What is 'Base-Year Analysis'

A base-year analysis includes all layers of analysis concerning economic trends in relation to a specific base year. For example, a base-year analysis could express economic variables relative to base-year prices to eliminate the effects of inflation.

When analyzing a company's financial statements, it is useful to compare current data with that of a previous year or base year. A base-year analysis allows for comparison between current performance and historical performance. With historical context, a business analyst can spot trends helpful when allocating resources to areas requiring additional help or areas experiencing growth.

BREAKING DOWN 'Base-Year Analysis'

Often, a base-year analysis is used when expressing gross domestic product and is known as real GDP when referred to in this way. By eliminating inflation, the trend of economic growth is more accurate, as price level changes are accounted for.

A simple formula would look like: $$ (Base Year) = $$ (Chosen Year) x Price Index (Base Year) / Price Index (Chosen Year)

Why a Base-Year Analysis Matters

A base-year analysis of a company's financial statements is important when determining whether a company is growing or shrinking. If, for example, a company is profitable every year, the fact that its revenues are shrinking year-over-year may go unnoticed. By comparing revenues and profits to those of a previous year, a more detailed picture emerges.

When performing a base-year analysis of any variety, it's important to adjust an analysis for any regime changes. Common regime changes include a range of macro, micro and industry related factors. For example, changes in accounting methods, the tax code, political party control, demographics and social and cultural shifts.

The financial crisis of 2009-2010 is a good example where a base-year analysis that is not adjusted for a regime change is problematic. For instance, in response to sharp declines in housing values, many banks in the U.S. accept government lifelines, as well as changes in accounting methods (Ie. the suspension of market-to-market accounting). An analysis using 2009 as a base-year is going to be overwhelmed by the significant market disruption experienced during that time.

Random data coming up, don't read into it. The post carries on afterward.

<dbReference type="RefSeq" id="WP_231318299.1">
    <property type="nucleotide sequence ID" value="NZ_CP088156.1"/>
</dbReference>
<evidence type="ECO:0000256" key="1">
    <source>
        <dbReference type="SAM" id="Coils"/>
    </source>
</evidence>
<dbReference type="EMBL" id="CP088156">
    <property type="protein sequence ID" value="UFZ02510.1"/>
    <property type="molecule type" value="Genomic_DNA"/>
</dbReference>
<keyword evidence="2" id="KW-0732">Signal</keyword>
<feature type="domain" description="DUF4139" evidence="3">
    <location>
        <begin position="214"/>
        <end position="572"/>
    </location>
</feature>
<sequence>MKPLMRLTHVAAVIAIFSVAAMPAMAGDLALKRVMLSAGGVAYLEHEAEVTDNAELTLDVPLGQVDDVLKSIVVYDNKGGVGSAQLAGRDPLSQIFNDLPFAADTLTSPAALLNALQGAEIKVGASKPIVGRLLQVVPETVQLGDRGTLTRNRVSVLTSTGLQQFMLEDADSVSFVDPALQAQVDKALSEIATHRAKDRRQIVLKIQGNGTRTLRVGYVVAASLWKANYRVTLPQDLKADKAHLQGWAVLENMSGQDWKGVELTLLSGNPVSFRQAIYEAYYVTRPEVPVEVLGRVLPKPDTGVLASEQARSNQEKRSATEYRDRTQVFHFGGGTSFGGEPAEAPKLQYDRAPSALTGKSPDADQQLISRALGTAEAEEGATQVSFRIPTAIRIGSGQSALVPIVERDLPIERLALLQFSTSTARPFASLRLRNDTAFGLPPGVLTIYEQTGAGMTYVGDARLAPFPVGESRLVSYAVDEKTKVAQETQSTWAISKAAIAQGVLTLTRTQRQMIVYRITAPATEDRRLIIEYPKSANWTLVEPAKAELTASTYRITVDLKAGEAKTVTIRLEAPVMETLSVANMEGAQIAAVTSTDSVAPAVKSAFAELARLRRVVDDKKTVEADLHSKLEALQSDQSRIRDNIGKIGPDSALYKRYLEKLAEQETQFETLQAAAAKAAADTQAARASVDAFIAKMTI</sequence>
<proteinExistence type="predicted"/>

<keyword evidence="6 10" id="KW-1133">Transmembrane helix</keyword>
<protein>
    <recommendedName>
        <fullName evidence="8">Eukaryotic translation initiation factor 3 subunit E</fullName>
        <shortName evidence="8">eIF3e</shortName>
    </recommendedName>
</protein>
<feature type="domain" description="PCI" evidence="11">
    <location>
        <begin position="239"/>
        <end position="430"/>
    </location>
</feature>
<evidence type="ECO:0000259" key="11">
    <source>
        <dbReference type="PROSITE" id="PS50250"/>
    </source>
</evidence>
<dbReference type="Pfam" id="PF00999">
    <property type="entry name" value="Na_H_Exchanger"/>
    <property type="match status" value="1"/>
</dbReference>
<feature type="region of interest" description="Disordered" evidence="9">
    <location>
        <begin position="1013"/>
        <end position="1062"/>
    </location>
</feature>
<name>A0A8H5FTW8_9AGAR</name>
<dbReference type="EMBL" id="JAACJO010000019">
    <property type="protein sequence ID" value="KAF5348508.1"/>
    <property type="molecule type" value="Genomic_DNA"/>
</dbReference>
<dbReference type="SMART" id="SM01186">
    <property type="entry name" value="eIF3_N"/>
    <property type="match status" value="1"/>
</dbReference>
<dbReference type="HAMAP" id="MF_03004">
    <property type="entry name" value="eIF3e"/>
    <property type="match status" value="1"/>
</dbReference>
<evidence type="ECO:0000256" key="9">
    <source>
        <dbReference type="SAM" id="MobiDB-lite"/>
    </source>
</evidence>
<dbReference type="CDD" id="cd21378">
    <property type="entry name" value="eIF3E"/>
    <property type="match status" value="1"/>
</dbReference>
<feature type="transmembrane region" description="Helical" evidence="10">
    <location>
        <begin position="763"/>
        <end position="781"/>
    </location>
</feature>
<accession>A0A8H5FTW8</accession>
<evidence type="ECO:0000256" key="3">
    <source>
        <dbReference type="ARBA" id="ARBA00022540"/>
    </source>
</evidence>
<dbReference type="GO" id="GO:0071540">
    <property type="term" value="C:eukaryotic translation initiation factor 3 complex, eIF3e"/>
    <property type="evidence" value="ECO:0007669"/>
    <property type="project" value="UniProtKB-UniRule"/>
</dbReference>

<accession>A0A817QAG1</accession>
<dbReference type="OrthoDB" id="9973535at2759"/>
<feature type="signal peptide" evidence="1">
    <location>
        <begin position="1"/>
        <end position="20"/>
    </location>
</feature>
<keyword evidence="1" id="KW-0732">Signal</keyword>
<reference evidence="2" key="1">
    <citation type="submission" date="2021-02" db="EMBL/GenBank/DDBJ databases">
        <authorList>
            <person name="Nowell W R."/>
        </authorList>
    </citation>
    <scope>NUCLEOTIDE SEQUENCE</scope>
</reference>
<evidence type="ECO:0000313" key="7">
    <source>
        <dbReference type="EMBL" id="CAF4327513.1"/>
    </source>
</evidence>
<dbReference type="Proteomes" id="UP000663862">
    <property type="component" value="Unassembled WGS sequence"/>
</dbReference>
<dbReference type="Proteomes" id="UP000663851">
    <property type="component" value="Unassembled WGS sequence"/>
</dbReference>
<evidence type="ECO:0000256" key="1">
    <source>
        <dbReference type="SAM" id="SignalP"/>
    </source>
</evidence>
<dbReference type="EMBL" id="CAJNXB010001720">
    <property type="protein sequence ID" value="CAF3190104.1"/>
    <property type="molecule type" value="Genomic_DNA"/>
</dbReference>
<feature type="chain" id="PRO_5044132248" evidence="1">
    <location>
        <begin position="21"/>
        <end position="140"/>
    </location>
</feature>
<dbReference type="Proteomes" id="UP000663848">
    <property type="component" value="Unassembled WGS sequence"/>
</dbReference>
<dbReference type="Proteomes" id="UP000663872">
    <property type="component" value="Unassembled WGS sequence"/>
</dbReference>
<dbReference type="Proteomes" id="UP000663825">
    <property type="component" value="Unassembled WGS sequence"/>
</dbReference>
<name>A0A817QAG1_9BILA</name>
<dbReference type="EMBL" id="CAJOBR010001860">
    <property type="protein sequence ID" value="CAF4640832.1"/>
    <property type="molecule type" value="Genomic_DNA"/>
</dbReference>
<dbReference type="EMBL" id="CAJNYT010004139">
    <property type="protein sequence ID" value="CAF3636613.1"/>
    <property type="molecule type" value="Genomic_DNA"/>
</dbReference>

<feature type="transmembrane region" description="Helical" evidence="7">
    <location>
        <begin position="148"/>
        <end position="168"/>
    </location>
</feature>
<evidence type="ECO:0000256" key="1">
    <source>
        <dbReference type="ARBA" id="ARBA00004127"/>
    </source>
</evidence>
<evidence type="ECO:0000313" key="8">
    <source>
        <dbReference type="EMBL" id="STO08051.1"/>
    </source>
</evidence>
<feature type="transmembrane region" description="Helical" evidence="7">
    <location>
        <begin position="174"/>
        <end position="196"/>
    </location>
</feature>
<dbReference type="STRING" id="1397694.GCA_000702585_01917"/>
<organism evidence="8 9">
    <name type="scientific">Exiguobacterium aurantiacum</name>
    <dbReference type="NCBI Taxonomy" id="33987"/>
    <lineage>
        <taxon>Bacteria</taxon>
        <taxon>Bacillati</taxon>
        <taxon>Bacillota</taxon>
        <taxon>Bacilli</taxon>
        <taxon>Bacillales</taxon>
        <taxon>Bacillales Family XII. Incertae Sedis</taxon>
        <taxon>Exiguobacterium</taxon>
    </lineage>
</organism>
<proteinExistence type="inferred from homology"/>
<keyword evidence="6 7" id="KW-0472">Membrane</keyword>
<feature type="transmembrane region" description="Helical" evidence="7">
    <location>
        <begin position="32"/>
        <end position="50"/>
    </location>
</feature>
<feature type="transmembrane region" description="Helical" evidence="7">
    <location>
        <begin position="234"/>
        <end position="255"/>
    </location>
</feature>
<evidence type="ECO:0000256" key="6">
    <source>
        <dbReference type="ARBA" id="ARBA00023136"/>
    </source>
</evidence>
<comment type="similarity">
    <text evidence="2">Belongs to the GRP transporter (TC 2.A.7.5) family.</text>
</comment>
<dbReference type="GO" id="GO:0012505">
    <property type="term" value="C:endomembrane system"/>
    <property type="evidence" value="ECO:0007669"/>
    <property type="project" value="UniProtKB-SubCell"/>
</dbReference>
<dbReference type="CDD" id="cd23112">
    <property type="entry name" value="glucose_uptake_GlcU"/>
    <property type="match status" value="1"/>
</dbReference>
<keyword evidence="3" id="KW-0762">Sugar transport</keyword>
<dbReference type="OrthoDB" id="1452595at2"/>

There is no universally accepted "base-year," every analysis will include a different base based on the particulars under review.

RELATED TERMS
  1. Real Gross Domestic Product (GDP)

    Real gross domestic product is an inflation-adjusted measure ...
  2. Marginal Analysis

    Marginal analysis is an examination of the additional benefits ...
  3. Quantitative Analysis (QA)

    Quantitative analysis (QA) is a technique that seeks to understand ...
  4. Time Series

    A time series is a sequence of numerical data points in successive ...
  5. Risk Analysis

    Risk analysis is the process of assessing the likelihood of an ...
  6. Decision Analysis - DA

    Decision analysis is a systematic, quantitative and visual approach ...
Related Articles
  1. Trading

    Basics Of Technical Analysis

    Learn how chartists analyze the price movements of the market. We'll introduce you to the most important concepts in this approach.
  2. Investing

    Fundamental Analysis for Traders

    Find out how the fundamental analysis method can be applied strategically to increase profits.
  3. Investing

    Understanding Fundamental Vs. Technical Analysis

    The methods used to analyze securities and make investment decisions fall into two very broad categories: fundamental and technical analysis. Learn the core differences in these strategies and ...
  4. Investing

    12 things you need to know about financial statements

    Before investing, discover 12 characteristics of financial statements that can help you evaluate companies and increase your chances of choosing a winner.
  5. Investing

    Peer Comparison Uncovers Undervalued Stocks

    Learn how to put one of the top equity analysis tools to work for you.
  6. Investing

    Scenario Analysis Provides Glimpse Of Portfolio Potential

    This statistical method estimates how far a stock might fall in a worst-case scenario.
RELATED FAQS
  1. What is the best method of analysis for forex trading?

    Learn more about the types of forex analysis used by currency traders such as charting tools, economic indicators and/or ... Read Answer >>
  2. Why should an investor understand accounting?

    Learn why an investor should understand business accounting to perform investment and credit analysis. Find out about asset ... Read Answer >>
  3. What is the difference between fundamental and technical analysis?

    Fundamental analysis and technical analysis, the major schools of thought when it comes to approaching the markets, are at ... Read Answer >>
  4. How do I take qualitative factors into consideration when using fundamental analysis?

    Fundamental analysis is the method of analyzing companies based on factors that affect their intrinsic value. Find out how ... Read Answer >>
Trading Center